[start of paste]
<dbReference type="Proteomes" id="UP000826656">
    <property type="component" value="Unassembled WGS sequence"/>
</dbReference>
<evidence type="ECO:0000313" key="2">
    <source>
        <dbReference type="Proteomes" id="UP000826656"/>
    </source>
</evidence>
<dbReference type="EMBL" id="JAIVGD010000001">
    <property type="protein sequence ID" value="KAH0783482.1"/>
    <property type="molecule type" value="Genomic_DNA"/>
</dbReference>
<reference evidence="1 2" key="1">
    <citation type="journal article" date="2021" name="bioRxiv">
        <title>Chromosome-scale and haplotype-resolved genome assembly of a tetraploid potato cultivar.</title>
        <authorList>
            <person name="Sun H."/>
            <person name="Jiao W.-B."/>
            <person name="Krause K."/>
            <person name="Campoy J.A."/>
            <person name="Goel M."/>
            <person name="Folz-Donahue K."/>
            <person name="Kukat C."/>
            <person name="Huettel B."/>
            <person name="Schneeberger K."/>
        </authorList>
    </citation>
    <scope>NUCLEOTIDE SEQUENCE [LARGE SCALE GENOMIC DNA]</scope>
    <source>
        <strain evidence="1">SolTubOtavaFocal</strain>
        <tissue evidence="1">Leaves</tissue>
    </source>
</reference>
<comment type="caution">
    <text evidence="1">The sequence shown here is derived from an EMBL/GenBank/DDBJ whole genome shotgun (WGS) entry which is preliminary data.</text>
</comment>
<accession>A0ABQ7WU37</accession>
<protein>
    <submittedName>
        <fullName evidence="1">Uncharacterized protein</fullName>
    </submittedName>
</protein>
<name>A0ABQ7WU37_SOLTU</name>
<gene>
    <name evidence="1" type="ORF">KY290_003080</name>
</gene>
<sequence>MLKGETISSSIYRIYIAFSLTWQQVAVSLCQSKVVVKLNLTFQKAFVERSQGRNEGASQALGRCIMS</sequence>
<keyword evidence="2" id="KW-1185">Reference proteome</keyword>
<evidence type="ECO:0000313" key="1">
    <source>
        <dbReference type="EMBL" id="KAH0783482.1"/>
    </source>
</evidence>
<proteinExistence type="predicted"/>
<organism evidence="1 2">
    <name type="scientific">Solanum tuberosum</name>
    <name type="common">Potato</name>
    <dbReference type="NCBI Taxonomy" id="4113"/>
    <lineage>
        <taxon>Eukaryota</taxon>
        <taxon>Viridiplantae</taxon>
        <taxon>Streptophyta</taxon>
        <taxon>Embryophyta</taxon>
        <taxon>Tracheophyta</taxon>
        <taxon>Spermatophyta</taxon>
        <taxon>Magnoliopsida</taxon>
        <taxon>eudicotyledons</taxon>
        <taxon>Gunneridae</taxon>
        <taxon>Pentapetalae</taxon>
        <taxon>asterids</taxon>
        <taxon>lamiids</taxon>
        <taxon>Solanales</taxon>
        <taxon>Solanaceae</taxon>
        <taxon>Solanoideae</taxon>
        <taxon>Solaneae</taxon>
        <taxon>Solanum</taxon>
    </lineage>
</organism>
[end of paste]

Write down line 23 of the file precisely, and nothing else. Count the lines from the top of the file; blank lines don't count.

            <person name="Kukat C."/>